This is neither poetry, nor photography, but it’s a piece about the work I was privileged to be involved with for some three years or so, and I want to share the learning as widely as possible.

A red kite, but no osprey (dedicated to Catrin Finch and Seckou Keita…and the Dyfi Osprey Project)

2015 flowers, family, friends 052(PHOTOS by Marc Mordey – the Penrallt Eagle, created by the blacksmiths

at Dinas, Pembrokeshire)


(The music, like the bird itself


Above the Dyfi Estuary,

and over the mangroves

fumbling their way to the

Isle de Palétuviere

as the pirogues drift down glassy water

and a pelican dominates the jetty)


In Pembrokeshire,

a red kite

eddying the cloudless sky

imperious above our crop dusted fields

might spy

siskin, finch, wood pigeon

a thrush, jack hammering a snail

between two stone dogs

keeping their green mossed vigil

A young jackdaw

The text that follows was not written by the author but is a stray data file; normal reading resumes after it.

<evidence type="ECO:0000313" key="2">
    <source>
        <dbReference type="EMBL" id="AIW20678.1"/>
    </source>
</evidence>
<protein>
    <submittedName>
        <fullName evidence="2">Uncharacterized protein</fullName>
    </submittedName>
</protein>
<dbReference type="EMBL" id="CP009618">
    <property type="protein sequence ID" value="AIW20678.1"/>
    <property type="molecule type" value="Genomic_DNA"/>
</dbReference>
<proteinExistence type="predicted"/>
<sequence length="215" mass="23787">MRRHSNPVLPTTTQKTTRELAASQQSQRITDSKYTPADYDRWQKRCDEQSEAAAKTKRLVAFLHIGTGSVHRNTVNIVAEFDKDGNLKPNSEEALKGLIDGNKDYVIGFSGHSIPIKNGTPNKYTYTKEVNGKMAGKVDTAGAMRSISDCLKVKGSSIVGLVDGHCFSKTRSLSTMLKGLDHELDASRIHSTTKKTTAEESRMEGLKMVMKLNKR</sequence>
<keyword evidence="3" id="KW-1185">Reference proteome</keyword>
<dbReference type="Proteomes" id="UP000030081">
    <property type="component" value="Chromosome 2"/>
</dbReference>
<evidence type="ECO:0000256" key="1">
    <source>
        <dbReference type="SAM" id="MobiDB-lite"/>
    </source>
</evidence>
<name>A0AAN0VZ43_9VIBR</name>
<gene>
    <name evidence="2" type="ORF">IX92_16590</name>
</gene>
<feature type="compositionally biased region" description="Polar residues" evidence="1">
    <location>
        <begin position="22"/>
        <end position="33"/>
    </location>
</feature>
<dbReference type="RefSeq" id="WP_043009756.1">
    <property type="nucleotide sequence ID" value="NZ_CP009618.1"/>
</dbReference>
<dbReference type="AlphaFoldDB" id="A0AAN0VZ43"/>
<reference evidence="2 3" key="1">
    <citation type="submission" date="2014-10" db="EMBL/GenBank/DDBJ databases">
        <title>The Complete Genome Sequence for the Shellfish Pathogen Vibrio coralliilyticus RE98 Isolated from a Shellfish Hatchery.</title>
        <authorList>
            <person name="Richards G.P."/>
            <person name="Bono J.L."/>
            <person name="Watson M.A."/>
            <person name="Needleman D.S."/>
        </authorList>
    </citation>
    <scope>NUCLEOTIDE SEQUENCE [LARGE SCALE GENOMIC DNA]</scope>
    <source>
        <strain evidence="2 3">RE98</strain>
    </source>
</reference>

striking a cormorant pose

bewitched by the chimney

beating time on the ridge tiles


(It’s hot, this year)


There are swallows skimming

and Amazons at sail in the bay

muted blue below


(and the harp still swoons

and the kora

flying fingered fishing line

rocks a gentle rhythm

whilst I am at sea

in a pyjama striped hammock)


Blue tits, dipping for water

in the stone bird bath

that celebrates a golden grand-parented wedding

of 50 years ago


There are lilies blooming

amidst the dying embers of foxglove

and jasmine perfume teasing

romping in a green gaged balloon of bush

St John’s Wort in full throttle

And pink flushed, sunset resplendent

oliander, a whisper of Greece

and the road to Milapotamos

that we took

so long ago


(and the opsrey, Dinas, fledges

takes fleeting, freewheeling flight

and feels Wales on its wings

maybe anticipates

instinct, deep chested and hidden

Senegal sunshine

 fat flowing river

sea hawk’s delight)


The honeysuckle is draped

and honeyed

whilst the weather vane is stilled

the umbrella stifled with gaffer tape mends

no breeze

no sirocco

blowing the wind southerly

from Africa

 to lighten the atmosphere.


(but, no fear

for the music still plays,

swaying, stirring, evoking

 the sea,


Dinas Head

Morfa Head

and the Land of Song beyond

still here

still here)

2015 flowers, family, friends 051




Four questions – an insight into a writer’s thinking.

via Four questions